Whis­per it, but the Eight­ies perm could be on its way back

Belfast Telegraph - Weekend - - FASHION/BEAUTY - PaulStafford

Back in 1983, when I en­tered a hair sa­lon for the first time as an em­ployee, pretty much ev­ery­one — and I mean ev­ery­one — had curly or at least vo­lu­mi­nous, chem­i­cally treated hair. The guys, the girls, the grannies and in many cases those un­for­tu­nate kids who had lank straight hair who had a fam­ily wed­ding or some other spe­cial oc­ca­sion and would be dragged scream­ing and kick­ing to their lo­cal sa­lon for “the perm”.

The perm cov­ered all as­pects of hair­style re­quire­ments in the 1980s. It was low main­te­nance (wash and go), one look suited it all, it was uni­sex, in­ex­pen­sive, could last a long time and in some cases for life, and most of all... it was stylish (well, per­haps not!)

There were some great hair­dresser lines too: such as ad­vis­ing a freshly permed client “don’t wash it for at least a week!” Do you re­mem­ber how bad a perm smelt?

Or, a hair­dresser might have said: “I know it looks a bit tight but it will drop in a month or so.” What was the client meant to do: wear a hat in the mean­time? Stay in­doors? Be­come a Leo Sayer trib­ute act?

Or the clas­sic: “It’s so nat­u­ral look­ing on you.” To which the re­sponse was usu­ally ut­ter dis­be­lief from both the client and ev­ery­one in the sa­lon who looked in the mir­ror at the waist-length hair that had been trans­formed into what can only be de­scribed as a head of steam­ing chop suey.

So to­day, in 2018, I can’t be­lieve I’m say­ing this but I truly be­lieve the perm will make a come­back. Over the last 20 years, and pos­si­bly be­cause of the rise of a cer­tain cult straight­en­ing iron, hair has been in var­i­ous states of ver­ti­cal, oc­ca­sion­ally with a lit­tle bit of wrig­gle or wave but rarely a full blown curl.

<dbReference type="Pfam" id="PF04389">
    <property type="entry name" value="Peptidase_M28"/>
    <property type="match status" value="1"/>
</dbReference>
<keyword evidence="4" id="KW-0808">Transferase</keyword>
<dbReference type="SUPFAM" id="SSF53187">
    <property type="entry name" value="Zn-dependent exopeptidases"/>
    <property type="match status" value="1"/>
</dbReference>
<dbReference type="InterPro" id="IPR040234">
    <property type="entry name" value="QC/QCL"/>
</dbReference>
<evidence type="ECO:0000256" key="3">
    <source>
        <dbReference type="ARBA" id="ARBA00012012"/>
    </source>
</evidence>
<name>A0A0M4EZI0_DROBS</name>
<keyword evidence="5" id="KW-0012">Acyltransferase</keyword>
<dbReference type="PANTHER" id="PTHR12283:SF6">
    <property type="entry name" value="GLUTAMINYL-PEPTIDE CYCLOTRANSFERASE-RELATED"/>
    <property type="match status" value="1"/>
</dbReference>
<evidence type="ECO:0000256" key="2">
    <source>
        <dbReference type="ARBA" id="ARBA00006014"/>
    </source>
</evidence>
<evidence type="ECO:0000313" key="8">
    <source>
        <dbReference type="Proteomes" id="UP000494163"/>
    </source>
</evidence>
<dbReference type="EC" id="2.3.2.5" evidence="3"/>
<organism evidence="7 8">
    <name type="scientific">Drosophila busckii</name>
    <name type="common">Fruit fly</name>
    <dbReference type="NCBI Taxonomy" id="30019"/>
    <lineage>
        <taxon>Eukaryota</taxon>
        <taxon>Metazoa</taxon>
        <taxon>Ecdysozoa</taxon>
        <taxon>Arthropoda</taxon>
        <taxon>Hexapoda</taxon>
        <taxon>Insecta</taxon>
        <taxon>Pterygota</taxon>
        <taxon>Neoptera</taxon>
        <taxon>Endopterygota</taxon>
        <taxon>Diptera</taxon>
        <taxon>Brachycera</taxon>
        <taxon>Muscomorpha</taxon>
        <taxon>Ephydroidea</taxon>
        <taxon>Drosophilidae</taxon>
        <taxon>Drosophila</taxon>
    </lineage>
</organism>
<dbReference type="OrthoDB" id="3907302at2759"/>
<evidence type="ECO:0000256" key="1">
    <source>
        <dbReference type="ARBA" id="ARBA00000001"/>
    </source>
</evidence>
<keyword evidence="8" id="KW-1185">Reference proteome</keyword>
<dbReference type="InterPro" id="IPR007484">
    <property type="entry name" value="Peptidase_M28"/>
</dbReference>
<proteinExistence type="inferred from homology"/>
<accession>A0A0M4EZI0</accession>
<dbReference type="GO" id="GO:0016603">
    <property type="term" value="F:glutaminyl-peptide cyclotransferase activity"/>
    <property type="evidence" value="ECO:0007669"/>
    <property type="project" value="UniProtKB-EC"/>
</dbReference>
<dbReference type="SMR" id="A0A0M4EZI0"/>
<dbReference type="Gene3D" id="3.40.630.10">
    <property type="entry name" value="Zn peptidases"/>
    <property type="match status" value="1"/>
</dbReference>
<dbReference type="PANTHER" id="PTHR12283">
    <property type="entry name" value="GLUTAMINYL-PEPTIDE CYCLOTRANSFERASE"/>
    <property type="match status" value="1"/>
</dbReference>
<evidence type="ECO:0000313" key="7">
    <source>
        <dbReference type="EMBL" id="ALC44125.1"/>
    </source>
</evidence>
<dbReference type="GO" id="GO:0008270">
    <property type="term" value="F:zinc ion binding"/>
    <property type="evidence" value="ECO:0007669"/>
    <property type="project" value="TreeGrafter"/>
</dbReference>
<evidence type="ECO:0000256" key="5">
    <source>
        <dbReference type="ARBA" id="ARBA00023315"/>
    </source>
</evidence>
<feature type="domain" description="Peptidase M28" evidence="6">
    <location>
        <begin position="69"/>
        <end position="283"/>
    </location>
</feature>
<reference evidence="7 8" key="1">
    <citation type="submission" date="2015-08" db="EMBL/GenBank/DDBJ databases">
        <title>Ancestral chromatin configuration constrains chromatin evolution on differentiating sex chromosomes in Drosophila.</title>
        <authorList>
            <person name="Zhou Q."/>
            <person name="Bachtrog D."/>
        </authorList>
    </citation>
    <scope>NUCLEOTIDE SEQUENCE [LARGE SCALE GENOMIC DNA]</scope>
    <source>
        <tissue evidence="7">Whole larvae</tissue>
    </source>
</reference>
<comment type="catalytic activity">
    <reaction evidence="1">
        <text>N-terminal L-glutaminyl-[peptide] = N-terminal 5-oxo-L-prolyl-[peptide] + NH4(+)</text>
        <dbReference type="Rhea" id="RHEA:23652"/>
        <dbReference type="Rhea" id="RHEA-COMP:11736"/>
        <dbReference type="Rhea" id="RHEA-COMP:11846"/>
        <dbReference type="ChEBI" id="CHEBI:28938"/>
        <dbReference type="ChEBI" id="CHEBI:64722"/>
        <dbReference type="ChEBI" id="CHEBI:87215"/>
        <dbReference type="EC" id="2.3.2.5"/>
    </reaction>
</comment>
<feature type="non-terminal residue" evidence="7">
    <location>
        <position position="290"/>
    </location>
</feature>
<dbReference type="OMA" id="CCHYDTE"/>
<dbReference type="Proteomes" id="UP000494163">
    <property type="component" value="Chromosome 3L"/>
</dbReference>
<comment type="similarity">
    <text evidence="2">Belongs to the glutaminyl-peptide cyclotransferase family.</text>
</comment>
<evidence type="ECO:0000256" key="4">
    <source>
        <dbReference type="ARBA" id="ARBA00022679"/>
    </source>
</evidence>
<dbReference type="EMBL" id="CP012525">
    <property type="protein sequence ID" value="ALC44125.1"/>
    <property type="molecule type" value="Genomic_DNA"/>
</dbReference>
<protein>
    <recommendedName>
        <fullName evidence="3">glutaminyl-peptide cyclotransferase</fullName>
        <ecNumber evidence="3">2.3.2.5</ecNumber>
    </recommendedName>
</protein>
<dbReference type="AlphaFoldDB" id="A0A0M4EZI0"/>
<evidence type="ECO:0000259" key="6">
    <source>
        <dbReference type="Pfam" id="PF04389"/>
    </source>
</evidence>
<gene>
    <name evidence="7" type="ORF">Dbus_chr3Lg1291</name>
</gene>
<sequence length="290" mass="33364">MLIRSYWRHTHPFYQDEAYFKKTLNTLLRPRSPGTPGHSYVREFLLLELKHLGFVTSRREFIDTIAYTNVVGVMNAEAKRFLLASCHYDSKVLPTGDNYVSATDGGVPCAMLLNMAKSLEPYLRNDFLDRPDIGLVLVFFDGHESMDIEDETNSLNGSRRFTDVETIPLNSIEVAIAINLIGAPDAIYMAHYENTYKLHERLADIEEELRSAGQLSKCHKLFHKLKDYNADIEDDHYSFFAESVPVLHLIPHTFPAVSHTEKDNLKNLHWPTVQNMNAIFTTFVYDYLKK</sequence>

But hair rep­re­sents life, the times and the mood, and we can sense a more lib­er­ated at­mos­phere, in­di­vid­ual style and ex­pres­sion. There’s a loose but au­then­tic at­ti­tude, hair is as much a state­ment as it ever was but there is non-con­form­ity, there is way­ward, un­struc­tured, un­ruly, re­bel­lious hair and, above all, it has life and vi­brancy.

So, is it time to perm? Well, not quite, but the ma­jor prod­uct man­u­fac­tur­ers have al­ready sensed this counter move­ment and are hastily putting to­gether prod­ucts, cam­paigns and im­agery that ex­presses the sen­ti­ment and vi­tal­ity that is grad­u­ally be­com­ing a style story. The fash­ion press, blog­gers and YouTu­bers are al­ready giv­ing tips on cre­at­ing tem­po­rary vol­ume and move­ment, and that in­di­cates there is sense of an­tic­i­pa­tion. But the com­pa­nies are ahead of the game, com­ing up with semi-per­ma­nent and per­ma­nent vo­lu­mis­ing so­lu­tions and tech­niques, care­fully worded and sold so that the dreaded “perm” word is avoided. Its as­so­ci­a­tion with the very worst of Eight­ies bad taste was be­yond dam­age lim­i­ta­tion, but these new prod­ucts will guar­an­tee con­di­tion, molec­u­lar im­prove­ment, strengthen and quite pos­si­bly trans­form how peo­ple not only style their hair but how they ac­tu­ally feel about what their hair is ca­pa­ble of.

Are perms com­ing back? In the guise we re­mem­ber, prob­a­bly not, and the new prod­ucts on the block will take some time to fil­ter through. But take a look around at the cool kids with their Eight­ies style and ask your­self: do they know some­thing we don’t? ÷ Paul Stafford, 671 Lis­burn Road, Belfast, tel: 028 9066 2554

FULL VOL­UME: singer Ri­hanna and (be­low) ac­tress Jennifer Lawrence

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